If you have a career with high but sporadic income, it’s crucial to establish a financial plan early on to responsibly support your future.
After years spent saving for retirement, it can be hard to know when it’s safe to begin spending your nest egg.
Instead of racing to the end of your career, think about what you want your 60s, 70s and beyond to look like, and start planning for that vision.
Even if the idea of retirement seems unrealistic at this point in your life, it's good to know that at one point you could make it optional.
Being income savvy in your 63rd year can make quite a difference on your bills when you turn 65.
Employees often fail to take advantage of employer sponsored retirement plans because they don’t fully understand how they work.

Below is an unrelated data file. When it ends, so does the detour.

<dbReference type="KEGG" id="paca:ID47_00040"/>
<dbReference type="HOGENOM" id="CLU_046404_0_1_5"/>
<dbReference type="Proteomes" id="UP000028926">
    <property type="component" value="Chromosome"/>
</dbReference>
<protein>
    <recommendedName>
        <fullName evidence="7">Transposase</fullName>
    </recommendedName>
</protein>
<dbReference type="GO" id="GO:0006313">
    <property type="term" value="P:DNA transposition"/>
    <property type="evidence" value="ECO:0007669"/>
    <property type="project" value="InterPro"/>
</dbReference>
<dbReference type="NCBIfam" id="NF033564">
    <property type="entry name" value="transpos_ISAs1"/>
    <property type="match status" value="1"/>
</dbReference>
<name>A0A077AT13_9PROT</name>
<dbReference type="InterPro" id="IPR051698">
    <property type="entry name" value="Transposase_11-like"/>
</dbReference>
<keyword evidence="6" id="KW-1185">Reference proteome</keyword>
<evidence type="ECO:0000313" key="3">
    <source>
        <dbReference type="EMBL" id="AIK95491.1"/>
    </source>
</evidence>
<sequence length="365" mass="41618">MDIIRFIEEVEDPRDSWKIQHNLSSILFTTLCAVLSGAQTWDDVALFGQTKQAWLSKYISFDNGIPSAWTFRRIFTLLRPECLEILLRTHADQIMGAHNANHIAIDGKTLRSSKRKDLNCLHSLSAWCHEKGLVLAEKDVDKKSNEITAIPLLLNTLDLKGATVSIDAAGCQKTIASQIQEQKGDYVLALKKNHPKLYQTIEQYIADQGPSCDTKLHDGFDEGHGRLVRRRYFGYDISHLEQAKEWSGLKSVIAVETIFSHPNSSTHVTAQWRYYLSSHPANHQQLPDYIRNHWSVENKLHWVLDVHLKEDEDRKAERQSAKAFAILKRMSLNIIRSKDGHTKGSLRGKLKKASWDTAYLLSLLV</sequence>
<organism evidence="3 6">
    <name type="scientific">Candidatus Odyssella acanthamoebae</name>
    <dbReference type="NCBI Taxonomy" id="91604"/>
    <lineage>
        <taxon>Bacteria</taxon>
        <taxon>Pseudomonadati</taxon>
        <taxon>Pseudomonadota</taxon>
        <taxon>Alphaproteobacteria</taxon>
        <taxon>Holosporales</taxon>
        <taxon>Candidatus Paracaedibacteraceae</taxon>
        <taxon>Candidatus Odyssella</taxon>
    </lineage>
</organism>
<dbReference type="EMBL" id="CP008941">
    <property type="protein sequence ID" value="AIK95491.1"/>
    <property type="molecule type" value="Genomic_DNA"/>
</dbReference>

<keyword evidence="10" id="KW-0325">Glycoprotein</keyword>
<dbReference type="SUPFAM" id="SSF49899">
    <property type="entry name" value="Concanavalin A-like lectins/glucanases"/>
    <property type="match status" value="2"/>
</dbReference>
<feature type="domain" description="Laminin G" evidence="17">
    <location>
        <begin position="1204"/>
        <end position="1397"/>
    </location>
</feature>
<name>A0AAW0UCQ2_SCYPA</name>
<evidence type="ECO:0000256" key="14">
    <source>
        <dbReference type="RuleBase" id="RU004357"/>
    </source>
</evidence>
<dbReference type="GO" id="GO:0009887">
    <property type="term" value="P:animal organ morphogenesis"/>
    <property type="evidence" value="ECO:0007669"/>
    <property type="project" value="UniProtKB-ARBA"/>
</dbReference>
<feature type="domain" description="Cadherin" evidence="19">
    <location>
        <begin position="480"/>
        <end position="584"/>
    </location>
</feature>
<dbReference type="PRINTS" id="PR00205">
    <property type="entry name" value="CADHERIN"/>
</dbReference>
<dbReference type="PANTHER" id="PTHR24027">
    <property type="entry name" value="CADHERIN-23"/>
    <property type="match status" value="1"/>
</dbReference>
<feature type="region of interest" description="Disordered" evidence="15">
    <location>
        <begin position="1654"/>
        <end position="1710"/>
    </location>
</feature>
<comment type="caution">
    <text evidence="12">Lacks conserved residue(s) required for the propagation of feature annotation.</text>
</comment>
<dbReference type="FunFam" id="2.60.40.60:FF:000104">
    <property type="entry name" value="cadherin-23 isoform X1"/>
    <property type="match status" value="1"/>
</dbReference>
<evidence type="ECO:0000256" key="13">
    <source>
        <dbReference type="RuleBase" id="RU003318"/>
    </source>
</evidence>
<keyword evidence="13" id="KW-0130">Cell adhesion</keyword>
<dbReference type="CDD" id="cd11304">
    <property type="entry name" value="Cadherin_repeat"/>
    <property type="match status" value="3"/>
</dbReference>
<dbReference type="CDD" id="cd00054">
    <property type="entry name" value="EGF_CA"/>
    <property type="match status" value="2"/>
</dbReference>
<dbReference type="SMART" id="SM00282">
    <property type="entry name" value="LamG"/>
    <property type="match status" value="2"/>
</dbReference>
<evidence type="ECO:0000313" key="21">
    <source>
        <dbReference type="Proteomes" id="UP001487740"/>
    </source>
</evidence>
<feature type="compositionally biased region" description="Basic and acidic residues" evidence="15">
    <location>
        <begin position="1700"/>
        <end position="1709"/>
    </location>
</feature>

One thing to celebrate in the new year: significant improvements to Medicare.
Three simple questions to address some of the quality of life issues that can be hard to visualize in our younger years.
Mark retired in his 50s. Manny is in his 60s, works full-time, and has no desire to slow down. But they have one thing in common that may increase both of their lifespans.
While it's true that slow and steady often wins the race, without proper training and planning a slower pace doesn’t necessarily matter.